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Sharing water with nature: Insights on environmental water allocation from a case study of the Murrumbidgee catchment, Australia

Becky Swainson
Department of Geography, University of Guelph, Guelph, ON, Canada; becky.swainson@gmail.com
Rob de Loë
Department of Environment and Resource Studies, University of Waterloo, Waterloo, ON, Canada; rdeloe@uwaterloo.ca
Reid Kreutzwiser
Department of Geography, University of Guelph, Guelph, ON, Canada; reidk@uoguelph.ca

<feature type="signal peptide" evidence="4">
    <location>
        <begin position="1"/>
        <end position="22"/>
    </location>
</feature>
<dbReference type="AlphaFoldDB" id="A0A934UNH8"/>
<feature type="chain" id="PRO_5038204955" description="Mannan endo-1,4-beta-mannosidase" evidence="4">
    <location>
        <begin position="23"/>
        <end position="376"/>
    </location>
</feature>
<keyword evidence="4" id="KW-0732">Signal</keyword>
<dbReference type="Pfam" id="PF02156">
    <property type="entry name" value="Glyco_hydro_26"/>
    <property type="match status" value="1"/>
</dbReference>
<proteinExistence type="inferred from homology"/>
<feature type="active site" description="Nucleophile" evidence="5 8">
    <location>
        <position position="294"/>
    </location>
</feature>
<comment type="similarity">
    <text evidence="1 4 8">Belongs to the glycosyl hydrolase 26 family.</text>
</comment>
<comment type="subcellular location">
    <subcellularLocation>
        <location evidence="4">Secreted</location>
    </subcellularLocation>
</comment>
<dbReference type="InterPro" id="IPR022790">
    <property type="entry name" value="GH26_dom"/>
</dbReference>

ABSTRACT: Human use of freshwater resources has placed enormous stress on aquatic ecosystems in many regions of the world. At one time, this was considered an acceptable price to pay for economic growth and development. Nowadays, however, many societies are seeking a better balance between healthy aquatic ecosystems and viable economies. Unfortunately, historically, water allocation systems have privileged human uses over the environment. Thus, jurisdictions seeking to ensure that adequate water is available for the environment must typically deal with the fact that economies and communities have become dependent on water. Additionally, they must often layer institutions for environmental water allocation (EWA) on top of already complex institutional systems. This paper explores EWA in a jurisdiction - New South Wales (NSW), Australia -€“ where water scarcity has become a priority. Using an in-depth case study of EWA in the Murrumbidgee catchment, NSW, we characterise the NSW approach to EWA with the goal of highlighting the myriad challenges encountered in EWA planning and implementation. Sharing water between people and the environment, we conclude, is much more than just a scientific and technical challenge. EWA in water-scarce regions involves reshaping regional economies and societies. Thus, political and socio-economic considerations must be identified and accounted for from the outset of planning and decision-making processes.